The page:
Tuesday, October 21, 2008
Famous Fish Swim Into Adopt-A-Fish Program at Birch Aquarium at Scripps
Species portrayed as Nemo and Dory in 'Finding Nemo' seek foster parents
Scripps Institution of Oceanography / University of California, San DiegoThe species portrayed as Nemo and Dory in the popular Disney/Pixar film "Finding Nemo" are now seeking fish foster parents through the Adopt-A-Fish program at Birch Aquarium at Scripps Institution of Oceanography, UC San Diego.
Participants can sponsor the clown anemonefish or the blue tang for $50 a year. Birch Aquarium at Scripps established this new lower adoption rate so that even more ocean enthusiasts could enjoy the fun and personal reward of supporting the well-being and care of their favorite marine species.
Birch Aquarium at Scripps also welcomes another new arrival to the aquarium and its Adopt-A-Fish program. The elusive ribboned seadragon, rarely seen in the wild or aquariums, lives in the warm, tropical waters of northern Australia. Aboriginal art depicts this unique animal as the "rainbow serpent" - a long mythical creature with parts resembling different animals. Annual sponsorships for ribboned seadragons are $500.
These three species join a diverse group of animals in the Adopt-A-Fish program, including octopus, sharks and jellyfish. The tax-deductible sponsorships help support and enhance the aquarium's animal family, as well as its award-winning breeding efforts that reduce the need for other aquariums to collect in the wild.
Adoptions make great gifts for ocean lovers. They are also an excellent way to learn more about a favorite marine species by becoming connected with their care and habitat. Fish foster parents receive a personalized adoption certificate, digital photo and fact sheet of their animal species, annual recognition in the aquarium's member newsletter and complimentary passes to Birch Aquarium at Scripps.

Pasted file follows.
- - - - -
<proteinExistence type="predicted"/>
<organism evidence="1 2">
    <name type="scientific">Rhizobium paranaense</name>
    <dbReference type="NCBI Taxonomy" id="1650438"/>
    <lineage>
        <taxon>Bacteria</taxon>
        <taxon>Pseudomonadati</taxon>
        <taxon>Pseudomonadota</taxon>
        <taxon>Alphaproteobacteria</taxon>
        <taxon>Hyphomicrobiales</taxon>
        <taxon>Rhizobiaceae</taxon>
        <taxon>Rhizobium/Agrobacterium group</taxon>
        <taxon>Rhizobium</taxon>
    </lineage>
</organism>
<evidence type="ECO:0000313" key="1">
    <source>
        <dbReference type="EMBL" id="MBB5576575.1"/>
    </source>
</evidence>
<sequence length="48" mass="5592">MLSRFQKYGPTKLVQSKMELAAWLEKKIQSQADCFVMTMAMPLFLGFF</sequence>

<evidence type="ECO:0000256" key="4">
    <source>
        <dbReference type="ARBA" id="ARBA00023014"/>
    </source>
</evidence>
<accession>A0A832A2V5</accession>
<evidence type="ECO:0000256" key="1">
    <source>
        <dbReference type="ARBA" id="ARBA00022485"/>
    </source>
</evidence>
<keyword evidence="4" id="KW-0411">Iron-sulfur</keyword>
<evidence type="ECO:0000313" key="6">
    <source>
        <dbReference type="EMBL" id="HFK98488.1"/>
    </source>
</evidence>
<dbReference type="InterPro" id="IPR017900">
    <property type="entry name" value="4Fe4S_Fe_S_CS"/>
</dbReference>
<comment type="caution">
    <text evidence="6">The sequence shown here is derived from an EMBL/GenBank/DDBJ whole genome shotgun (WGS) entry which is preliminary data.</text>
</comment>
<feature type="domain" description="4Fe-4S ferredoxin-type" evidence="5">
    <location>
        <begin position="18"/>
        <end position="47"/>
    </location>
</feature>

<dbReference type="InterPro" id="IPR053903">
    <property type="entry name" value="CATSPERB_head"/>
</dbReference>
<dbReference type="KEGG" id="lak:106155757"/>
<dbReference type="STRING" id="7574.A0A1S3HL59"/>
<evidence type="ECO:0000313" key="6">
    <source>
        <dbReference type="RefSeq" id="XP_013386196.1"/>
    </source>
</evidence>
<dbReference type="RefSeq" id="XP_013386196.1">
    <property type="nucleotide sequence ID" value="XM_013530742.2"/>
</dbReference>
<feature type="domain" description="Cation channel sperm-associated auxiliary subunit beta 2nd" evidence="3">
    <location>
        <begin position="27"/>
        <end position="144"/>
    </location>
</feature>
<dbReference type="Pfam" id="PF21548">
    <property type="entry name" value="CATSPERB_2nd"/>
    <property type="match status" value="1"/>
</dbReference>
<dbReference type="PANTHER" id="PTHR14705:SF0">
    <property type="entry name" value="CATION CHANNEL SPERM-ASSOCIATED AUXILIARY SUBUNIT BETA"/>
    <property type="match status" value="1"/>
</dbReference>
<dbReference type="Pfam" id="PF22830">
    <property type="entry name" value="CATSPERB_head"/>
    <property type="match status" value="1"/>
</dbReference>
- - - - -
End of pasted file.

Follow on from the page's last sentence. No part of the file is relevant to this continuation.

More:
Additional benefits accompany higher sponsorship levels, which range up to $1,000, depending on the species' care and feeding needs. Individuals, families, school classes, community groups and organizations are welcome to adopt.
For more information, or to adopt online, visit http://aquarium.ucsd.edu.
California Spiny Lobster
California Moray Eel
Black-tipped Reef Shark
Giant Sea Bass
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Note to broadcast and cable producers: University of California, San Diego provides an on-campus satellite uplink facility for live or pre-recorded television interviews. Please phone or e-mail the media contact listed above to arrange an interview.
Scripps Institution of Oceanography, at University of California, San Diego, is one of the oldest, largest and most important centers for global science research and education in the world. The National Research Council has ranked Scripps first in faculty quality among oceanography programs nationwide Now in its second century of discovery, the scientific scope of the institution has grown to include biological, physical, chemical, geological, geophysical and atmospheric studies of the earth as a system. Hundreds of research programs covering a wide range of scientific areas are under way today in 65 countries. The institution has a staff of about 1,300, and annual expenditures of approximately $155 million from federal, state and private sources. Scripps operates one of the largest U.S. academic fleets with four oceanographic research ships and one research platform for worldwide exploration.
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